The pressure chamber 26 should have a relatively large cross-sectional area, so that the functions of said chamber can be achieved at a lower gas pressure. Furthermore, in order to be able to dimension the piston-cylinder device to the degree of dimensional-compactness required, it is essential that the full length of piston stroke can be utilized, which also implies that the cross-sectional area of the pressure chamber 26 should be as large as possible in relation to the cross-sectional area of respective working chambers 28,29. It has been found with regard to the respective internal diameters d1 and d2 of the cylinder housing 18 and the piston rod 21 that an advantage is gained when the diameter d2 is greater than half of the diameter d1.
The piston-cylinder device 17 is operated by means of a hydraulic system constructed of simple components which are reliable in operation and which are particulary suited for manipulation manually from remote locations, e.g. from the cabin 12 on the lift assembly. The illustrated hydraulic system includes a pump assembly 40 which comprises a first, reversible hydraulic pump 41 of the 4-quadrant kind with fixed displacement, and a second hydraulic pump 42 which also has a fixed displacement. This latter pump 42 is, in itself, rotatable in two directions, but is preferably of the 2-quadrant kind. The pumps 41,42 are mounted on a common shaft 43 and are driven by an electric motor 44 the speed and rotational direction of which can be controlled by a control means 45 in a manner known per se. Each of the working chambers 28,29 is connected to the pump assembly 40 by means of a respective pipe 46,47 each of which incorporates a respective actuable check valve 48,49. The system also includes pressure regulating means in the form of non-return valves 50,51 and a pressure limiting valve 52. In addition hereto, the system also includes a small hydraulic tank 53 and a non-return valve 54 in the pipe leading to the pump 42, together with a non-return valve 55 and an oil filter 56 in the return pipe to the tank. The hydraulic system also includes two non-return valves 57,58 for preventing cavitation in the hydraulic pump 41 and in both pumps 41,42 respectively, as hereinafter described. An internal drainage channel 59 extends from both the first and the second pump and discharges on the suction side of said second pump. The control means 45 is operated from the operator cabin and is constructed or otherwise engineered to transmit suitable control signals, inter alia, to the motor 44 and the check valves 48,49 in response to corresponding commands from the operator control. To this end certain constants, slowest pump speed, pre-control parameters, etc., are set in the electric circuitry of the control means so as to obtain suitable coordination between hydraulic pressure and the opening and closing of the valves 48,49.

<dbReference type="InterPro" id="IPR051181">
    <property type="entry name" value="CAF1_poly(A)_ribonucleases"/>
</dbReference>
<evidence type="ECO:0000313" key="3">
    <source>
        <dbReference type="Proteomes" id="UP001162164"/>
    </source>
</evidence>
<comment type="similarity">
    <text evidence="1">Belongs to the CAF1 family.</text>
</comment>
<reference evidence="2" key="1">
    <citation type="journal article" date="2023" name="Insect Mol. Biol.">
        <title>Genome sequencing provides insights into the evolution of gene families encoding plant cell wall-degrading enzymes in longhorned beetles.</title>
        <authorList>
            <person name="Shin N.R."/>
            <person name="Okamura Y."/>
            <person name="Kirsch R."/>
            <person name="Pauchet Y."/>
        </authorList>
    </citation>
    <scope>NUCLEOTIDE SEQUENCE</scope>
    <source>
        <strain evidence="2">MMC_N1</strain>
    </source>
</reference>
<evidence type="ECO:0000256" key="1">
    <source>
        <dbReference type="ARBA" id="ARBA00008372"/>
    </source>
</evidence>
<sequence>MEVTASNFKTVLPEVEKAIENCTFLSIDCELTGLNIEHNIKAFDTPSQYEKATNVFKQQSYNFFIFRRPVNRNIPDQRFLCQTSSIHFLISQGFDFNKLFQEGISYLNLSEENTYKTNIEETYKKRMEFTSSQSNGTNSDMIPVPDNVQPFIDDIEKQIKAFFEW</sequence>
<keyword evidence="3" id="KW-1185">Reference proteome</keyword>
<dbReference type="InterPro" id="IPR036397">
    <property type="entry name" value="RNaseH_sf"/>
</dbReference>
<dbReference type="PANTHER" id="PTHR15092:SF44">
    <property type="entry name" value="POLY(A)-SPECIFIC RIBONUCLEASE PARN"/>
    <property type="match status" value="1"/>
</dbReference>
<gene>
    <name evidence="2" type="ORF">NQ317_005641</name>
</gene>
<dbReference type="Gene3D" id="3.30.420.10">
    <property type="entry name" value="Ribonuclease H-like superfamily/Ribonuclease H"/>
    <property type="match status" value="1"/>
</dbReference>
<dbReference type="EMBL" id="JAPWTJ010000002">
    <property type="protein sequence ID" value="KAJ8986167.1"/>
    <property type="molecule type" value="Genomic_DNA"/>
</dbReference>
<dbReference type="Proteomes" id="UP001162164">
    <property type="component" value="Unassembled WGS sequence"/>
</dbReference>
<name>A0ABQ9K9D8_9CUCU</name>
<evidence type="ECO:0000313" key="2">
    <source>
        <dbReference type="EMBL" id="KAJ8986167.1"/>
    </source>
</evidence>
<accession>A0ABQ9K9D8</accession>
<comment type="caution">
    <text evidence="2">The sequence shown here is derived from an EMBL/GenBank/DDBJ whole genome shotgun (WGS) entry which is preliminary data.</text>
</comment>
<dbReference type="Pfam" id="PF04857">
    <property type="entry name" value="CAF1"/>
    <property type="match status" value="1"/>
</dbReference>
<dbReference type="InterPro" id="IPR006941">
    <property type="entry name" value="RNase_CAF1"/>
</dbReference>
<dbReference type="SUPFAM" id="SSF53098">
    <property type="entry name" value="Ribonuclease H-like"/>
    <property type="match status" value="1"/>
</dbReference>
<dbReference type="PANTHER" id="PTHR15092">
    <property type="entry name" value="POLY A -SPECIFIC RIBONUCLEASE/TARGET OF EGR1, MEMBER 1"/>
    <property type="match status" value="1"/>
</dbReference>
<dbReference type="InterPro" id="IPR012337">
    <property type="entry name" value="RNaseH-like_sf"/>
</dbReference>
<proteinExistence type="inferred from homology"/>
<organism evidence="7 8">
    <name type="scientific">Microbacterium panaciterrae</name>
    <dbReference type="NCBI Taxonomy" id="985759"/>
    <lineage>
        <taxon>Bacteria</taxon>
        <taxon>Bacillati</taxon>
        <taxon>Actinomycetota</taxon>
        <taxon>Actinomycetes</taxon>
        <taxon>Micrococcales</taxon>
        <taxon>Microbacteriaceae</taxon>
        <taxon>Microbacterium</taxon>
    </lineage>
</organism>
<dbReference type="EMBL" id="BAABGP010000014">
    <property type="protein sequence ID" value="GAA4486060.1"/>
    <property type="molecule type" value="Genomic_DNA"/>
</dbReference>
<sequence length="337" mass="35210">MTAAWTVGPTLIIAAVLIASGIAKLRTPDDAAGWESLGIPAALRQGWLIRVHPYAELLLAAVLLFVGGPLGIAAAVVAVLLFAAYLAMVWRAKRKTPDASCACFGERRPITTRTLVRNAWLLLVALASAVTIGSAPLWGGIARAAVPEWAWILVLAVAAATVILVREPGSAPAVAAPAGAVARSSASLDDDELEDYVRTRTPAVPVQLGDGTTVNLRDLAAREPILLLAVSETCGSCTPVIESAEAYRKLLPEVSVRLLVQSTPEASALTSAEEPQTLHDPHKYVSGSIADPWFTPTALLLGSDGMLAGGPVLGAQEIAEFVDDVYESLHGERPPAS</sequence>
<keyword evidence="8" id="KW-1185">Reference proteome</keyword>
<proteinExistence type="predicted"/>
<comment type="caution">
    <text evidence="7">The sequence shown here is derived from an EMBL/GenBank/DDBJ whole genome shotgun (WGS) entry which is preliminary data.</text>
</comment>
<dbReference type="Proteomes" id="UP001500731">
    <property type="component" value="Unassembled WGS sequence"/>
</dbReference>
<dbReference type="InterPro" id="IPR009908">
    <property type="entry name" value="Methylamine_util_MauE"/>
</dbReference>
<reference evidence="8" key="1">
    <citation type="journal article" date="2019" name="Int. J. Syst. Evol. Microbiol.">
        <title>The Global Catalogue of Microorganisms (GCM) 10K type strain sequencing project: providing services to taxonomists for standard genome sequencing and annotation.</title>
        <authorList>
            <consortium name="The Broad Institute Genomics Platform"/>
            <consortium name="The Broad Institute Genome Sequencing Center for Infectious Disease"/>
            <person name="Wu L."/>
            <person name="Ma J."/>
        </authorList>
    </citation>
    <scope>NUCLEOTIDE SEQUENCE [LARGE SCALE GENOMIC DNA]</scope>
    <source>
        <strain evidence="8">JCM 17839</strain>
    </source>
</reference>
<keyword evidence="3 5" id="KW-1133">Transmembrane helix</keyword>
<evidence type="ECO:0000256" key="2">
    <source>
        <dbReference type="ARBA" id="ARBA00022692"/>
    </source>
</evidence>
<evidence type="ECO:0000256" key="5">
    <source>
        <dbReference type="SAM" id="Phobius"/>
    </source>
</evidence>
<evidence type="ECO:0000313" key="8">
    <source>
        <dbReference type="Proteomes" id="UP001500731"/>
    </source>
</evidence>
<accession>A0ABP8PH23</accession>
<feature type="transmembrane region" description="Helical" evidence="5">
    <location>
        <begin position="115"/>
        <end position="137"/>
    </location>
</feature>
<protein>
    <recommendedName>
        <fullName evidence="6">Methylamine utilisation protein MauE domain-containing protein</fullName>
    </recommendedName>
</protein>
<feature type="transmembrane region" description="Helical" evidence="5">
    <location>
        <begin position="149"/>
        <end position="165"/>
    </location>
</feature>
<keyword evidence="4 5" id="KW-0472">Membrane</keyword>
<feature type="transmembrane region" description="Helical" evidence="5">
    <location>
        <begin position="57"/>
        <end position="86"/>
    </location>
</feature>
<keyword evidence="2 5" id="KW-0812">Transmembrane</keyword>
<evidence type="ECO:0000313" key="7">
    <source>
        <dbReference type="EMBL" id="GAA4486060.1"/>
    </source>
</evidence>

The hydraulic system is constructed to deliver to the piston-cylinder device 17 precisely the amount of oil required in respective working chambers 28,29, so that the smallest possible amount of oil need be supplied to or taken from the tank 53. The active piston area is different in the two working chambers 28,29, which means that different amounts of oil must be delivered to the chambers in order to avoid pumping oil back to the tank unnecessarily.